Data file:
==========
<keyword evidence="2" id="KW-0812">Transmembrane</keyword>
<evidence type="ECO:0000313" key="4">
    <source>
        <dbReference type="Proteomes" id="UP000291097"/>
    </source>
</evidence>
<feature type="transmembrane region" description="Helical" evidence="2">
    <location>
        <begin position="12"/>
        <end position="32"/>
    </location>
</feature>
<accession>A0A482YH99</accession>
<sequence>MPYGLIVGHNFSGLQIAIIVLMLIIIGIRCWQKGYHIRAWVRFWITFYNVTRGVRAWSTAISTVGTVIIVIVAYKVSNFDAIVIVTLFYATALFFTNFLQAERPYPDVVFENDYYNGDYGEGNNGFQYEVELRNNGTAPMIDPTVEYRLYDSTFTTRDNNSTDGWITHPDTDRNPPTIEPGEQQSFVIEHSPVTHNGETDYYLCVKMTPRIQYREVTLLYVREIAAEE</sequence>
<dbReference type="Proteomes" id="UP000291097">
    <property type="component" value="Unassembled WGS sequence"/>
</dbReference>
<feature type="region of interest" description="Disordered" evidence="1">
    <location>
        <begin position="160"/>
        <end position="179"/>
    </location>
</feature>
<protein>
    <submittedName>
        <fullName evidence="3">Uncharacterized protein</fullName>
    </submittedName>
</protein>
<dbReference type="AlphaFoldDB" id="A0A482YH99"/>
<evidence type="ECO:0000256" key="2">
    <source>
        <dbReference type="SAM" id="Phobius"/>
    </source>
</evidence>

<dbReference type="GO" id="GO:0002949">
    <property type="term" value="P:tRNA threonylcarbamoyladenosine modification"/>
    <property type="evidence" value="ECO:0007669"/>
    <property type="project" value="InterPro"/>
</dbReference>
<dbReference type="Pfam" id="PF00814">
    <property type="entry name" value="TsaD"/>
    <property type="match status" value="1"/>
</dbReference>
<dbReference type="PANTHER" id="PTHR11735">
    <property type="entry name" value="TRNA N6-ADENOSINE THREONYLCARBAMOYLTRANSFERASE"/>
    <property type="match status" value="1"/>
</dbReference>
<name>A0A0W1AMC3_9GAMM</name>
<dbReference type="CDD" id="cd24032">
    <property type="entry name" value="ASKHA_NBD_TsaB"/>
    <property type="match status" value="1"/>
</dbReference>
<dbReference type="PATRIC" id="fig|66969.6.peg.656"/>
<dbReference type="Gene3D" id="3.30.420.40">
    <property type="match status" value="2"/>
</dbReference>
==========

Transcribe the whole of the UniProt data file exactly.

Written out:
<keyword evidence="2" id="KW-0812">Transmembrane</keyword>
<evidence type="ECO:0000313" key="4">
    <source>
        <dbReference type="Proteomes" id="UP000291097"/>
    </source>
</evidence>
<feature type="transmembrane region" description="Helical" evidence="2">
    <location>
        <begin position="12"/>
        <end position="32"/>
    </location>
</feature>
<accession>A0A482YH99</accession>
<sequence>MPYGLIVGHNFSGLQIAIIVLMLIIIGIRCWQKGYHIRAWVRFWITFYNVTRGVRAWSTAISTVGTVIIVIVAYKVSNFDAIVIVTLFYATALFFTNFLQAERPYPDVVFENDYYNGDYGEGNNGFQYEVELRNNGTAPMIDPTVEYRLYDSTFTTRDNNSTDGWITHPDTDRNPPTIEPGEQQSFVIEHSPVTHNGETDYYLCVKMTPRIQYREVTLLYVREIAAEE</sequence>
<dbReference type="Proteomes" id="UP000291097">
    <property type="component" value="Unassembled WGS sequence"/>
</dbReference>
<feature type="region of interest" description="Disordered" evidence="1">
    <location>
        <begin position="160"/>
        <end position="179"/>
    </location>
</feature>
<protein>
    <submittedName>
        <fullName evidence="3">Uncharacterized protein</fullName>
    </submittedName>
</protein>
<dbReference type="AlphaFoldDB" id="A0A482YH99"/>
<evidence type="ECO:0000256" key="2">
    <source>
        <dbReference type="SAM" id="Phobius"/>
    </source>
</evidence>

<dbReference type="GO" id="GO:0002949">
    <property type="term" value="P:tRNA threonylcarbamoyladenosine modification"/>
    <property type="evidence" value="ECO:0007669"/>
    <property type="project" value="InterPro"/>
</dbReference>
<dbReference type="Pfam" id="PF00814">
    <property type="entry name" value="TsaD"/>
    <property type="match status" value="1"/>
</dbReference>
<dbReference type="PANTHER" id="PTHR11735">
    <property type="entry name" value="TRNA N6-ADENOSINE THREONYLCARBAMOYLTRANSFERASE"/>
    <property type="match status" value="1"/>
</dbReference>
<name>A0A0W1AMC3_9GAMM</name>
<dbReference type="CDD" id="cd24032">
    <property type="entry name" value="ASKHA_NBD_TsaB"/>
    <property type="match status" value="1"/>
</dbReference>
<dbReference type="PATRIC" id="fig|66969.6.peg.656"/>
<dbReference type="Gene3D" id="3.30.420.40">
    <property type="match status" value="2"/>
</dbReference>